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When will insurance companies learn? There was a lesson taught today by my partner, Danny Feldman. He represented a client in an accident caused by a teenage driver. The client had lost value on his vehicle, and his back was hurt. However, instead of complaining about his back and going to the doctor, he took some advil and "toughed it out".

What did Farmers Insurance offer to settle the case? $1,000.00. $750 for lost value and $250 for the injury. Danny told the adjuster he would settle for $1,500.00. The adjuster said, "No". Danny filed suit, and the attorney said $1,000.00 was all they would pay.

What was the result? They tried the case in District Court today. The defendant teenager had to miss school to come to court. Farmers had to pay its attorney to defend the case. Verdict? $4,555.00.

So, it was Farmers which refused to pay a reasonable amount on a case. It was Farmers which caused another case to "clog" the court system. It was Farmers which required its insured to appear in court. And, it’s Farmers which ended up paying approximately $7,500.00 (including its own attorney fees) on a case that could have been resolved for $1,500.00. Of course, knowing Farmers, they will appeal the verdict and spend more money. What causes premiums to go up? Verdicts or decisions to spend more than a case is worth?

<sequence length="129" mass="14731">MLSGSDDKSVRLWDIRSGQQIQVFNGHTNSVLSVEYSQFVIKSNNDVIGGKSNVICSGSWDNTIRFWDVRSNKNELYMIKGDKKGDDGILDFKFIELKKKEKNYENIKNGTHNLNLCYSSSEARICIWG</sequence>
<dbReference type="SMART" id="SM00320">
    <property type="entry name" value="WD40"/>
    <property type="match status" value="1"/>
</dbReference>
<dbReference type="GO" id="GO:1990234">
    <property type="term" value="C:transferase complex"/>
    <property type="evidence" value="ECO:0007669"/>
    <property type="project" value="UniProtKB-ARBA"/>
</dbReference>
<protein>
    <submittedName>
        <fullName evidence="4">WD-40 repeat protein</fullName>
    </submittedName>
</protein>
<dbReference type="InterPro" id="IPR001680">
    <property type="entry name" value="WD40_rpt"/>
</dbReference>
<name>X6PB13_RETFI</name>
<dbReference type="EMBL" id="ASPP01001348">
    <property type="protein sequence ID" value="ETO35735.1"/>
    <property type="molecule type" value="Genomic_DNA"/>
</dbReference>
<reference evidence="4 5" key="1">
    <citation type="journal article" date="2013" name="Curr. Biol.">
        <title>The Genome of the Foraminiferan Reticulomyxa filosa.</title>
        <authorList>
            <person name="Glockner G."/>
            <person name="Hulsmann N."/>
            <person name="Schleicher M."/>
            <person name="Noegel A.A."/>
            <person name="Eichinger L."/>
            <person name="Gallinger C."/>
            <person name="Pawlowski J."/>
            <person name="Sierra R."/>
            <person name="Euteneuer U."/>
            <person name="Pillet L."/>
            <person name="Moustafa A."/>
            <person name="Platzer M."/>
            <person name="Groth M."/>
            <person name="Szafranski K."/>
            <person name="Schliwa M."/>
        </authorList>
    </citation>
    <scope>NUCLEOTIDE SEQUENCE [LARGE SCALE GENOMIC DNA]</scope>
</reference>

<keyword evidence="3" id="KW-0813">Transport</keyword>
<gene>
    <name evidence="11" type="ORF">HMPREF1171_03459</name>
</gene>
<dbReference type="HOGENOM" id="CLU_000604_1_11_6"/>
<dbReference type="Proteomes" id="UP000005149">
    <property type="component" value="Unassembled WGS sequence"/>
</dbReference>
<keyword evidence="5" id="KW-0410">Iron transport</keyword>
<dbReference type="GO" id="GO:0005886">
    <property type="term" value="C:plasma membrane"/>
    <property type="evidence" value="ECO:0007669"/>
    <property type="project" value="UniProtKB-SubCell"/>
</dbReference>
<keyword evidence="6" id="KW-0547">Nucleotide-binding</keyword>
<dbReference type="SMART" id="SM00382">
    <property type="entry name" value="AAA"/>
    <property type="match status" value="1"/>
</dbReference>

This is not an unusual situation. State Farm, Allstate, Progressive, Geico, Nationwide, and other insurance companies regularly employ these tactics. Until the juries and Judges start awarding a reasonable amount in their verdicts, things won’t change. Keep this in mind the next time you read or hear something in the media about trial attorneys and tort reform. In this situation, as in many, it’s the insurance company and not the trial lawyer which is creating a tort mess.

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